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Nothing new look about the Fed minutes. Higher for longer, wages too strong. Kill the rich and steal their money to fight inflation.

Wait. Sorry. AOC wrote that last bit. Think it's one of her presidential proposals for 2028.

Anyway, it's all very boring. Same old schtick. 👇

No participants anticipated that it would be appropriate to begin reducing the federal funds rate target in 2023. Participants generally observed that a restrictive policy stance would need to be maintained until the incoming data provided confidence that inflation was on a sustained downward path to 2 percent, which was likely to take some time.
In view of the persistent and unacceptably high level of inflation, several participants commented that historical experience cautioned against prematurely loosening monetary policy.
A number of participants emphasized that it would be important to clearly communicate that a slowing in the pace of rate increases was not an indication of any weakening of the Committee’s resolve to achieve its price-stability goal or a judgment that inflation was already on a persistent downward path.
Participants noted that, because monetary policy worked importantly through financial markets, an unwarranted easing in financial conditions, especially if driven by a misperception by the public of the Committee’s reaction function, would complicate the Committee’s effort to restore price stability.

OK. Pretty clear, right?

Then we've got Kashkari with his 'mea culpa' about the Fed and many economists, missing the inflation signals, the models were flawed etc.

However, the one interesting part is this, firmly rooted in the 'be careful what you wish for' category 👇

As I’ve discussed publicly for some time, I have been trying to make sense of the mixed signals the economy is sending. When I travel across the Ninth Federal Reserve District, the overwhelming concern I still hear from businesses of all sizes is one of a labor shortage.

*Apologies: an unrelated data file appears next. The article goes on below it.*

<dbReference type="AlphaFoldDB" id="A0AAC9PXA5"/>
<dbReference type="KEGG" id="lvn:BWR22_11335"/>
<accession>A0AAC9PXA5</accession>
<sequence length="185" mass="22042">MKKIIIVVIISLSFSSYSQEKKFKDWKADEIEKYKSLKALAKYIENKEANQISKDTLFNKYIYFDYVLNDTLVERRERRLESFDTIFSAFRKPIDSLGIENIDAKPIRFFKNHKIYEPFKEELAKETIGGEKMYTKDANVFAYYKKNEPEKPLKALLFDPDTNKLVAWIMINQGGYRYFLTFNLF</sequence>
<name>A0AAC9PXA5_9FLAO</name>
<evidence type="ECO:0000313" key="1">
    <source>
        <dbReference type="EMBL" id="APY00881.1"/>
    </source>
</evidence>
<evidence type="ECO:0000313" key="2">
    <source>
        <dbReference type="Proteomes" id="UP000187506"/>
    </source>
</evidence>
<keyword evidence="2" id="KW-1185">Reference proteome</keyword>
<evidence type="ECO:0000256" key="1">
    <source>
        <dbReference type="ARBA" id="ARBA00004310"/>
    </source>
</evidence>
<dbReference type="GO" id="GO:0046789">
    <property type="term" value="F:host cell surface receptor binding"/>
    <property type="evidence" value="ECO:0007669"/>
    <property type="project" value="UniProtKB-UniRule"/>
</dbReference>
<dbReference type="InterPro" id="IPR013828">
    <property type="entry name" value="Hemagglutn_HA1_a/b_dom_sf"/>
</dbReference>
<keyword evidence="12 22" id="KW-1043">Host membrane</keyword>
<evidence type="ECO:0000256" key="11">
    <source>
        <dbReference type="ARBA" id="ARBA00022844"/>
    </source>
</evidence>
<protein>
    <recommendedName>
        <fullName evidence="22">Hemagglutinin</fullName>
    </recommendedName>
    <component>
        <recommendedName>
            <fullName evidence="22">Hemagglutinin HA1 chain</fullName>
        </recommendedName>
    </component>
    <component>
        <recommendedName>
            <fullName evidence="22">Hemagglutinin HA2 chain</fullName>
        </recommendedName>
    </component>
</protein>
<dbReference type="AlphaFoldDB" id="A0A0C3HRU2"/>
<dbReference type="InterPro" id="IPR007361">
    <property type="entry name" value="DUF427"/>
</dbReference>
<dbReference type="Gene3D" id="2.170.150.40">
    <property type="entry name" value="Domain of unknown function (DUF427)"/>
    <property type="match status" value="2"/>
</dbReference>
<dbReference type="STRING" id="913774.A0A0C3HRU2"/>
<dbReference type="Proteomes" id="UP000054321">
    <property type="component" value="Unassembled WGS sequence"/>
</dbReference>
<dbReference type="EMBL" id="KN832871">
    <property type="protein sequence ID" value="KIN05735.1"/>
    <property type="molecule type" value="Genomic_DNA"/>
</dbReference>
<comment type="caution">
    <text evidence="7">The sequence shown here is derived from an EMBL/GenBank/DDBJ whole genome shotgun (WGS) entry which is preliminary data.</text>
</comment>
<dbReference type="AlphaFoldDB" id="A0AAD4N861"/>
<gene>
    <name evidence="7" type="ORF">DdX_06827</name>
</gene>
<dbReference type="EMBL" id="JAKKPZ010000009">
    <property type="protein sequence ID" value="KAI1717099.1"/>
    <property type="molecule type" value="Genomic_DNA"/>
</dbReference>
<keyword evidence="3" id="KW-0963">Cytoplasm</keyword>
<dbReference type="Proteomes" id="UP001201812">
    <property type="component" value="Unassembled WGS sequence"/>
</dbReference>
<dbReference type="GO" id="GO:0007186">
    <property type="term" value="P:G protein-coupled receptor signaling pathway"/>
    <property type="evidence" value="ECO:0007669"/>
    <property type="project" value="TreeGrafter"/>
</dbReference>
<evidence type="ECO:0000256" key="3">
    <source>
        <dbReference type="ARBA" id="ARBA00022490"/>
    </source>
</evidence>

And, yes, wages are climbing, but on average they haven’t been keeping up with inflation. Real wages have been falling. Is this really a tight labor market? Corporate profits are up, and the labor share of income is actually declining. If the labor share isn’t going to increase in this “tight” labor market, when will it?

Says the guy actively trying to slow the economy because wages are too high...

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Anyway, I keep coming back to this Goldman chart and those little red diamonds.  

What that shows is that if inflation slows while incomes continue to rise, (or at least continue rising at current pace and overtake inflation), then real wages could flip positive.

Especially if these comments from the minutes are representative of the general feeling among employers (the ones that didn't overhire in recent years, you know who you are) 👇

Participants commented that labor demand had remained strong to date despite the slowdown in economic growth, with a few remarking that some business contacts reported that they would be keen to retain workers even in the face of slowing demand for output because of their recent experiences of labor shortages and hiring challenges.

This has always been the challenge for the soft-landing. Balance will be very hard to simply restore in a matter of months.

JOLTS data continued to paint the same tight labour market picture yesterday.

The pre-Covid norm was somewhere between 6 to 8 million openings. We're still way above that.

And the ISM manufacturing data reinforces Kashkari's if not now... when? point.

Piper Sandler

New orders contracting while employment is expanding is an intriguing trend to monitor. Prices paid, as a proxy for inflation, was at least a positive.  

No doubt we'll hear plenty more from the Fed's talking heads over the coming year, so here's your who's who guide via Wells Fargo 👇

Wells Fargo

Bullard's free to hawk it up as much as he wants, but he doesn't get a vote in 2023. Bloomberg reckon there'll be a slightly more dovish tilt to the gang now...

Look for a Slightly More Dovish Tilt to the Fed’s Policy Group in 2023
The Federal Reserve’s policy makers are going to become incrementally more dovish in 2023, as a new roster of senior officials brings a greater focus on maximum employment to its policy-setting committee.

But it'd be pretty hard to come in and be more hawkish than the committee that did this...

It's all about the labour market. Until that weakens, any pivot hopes are just distant dreams.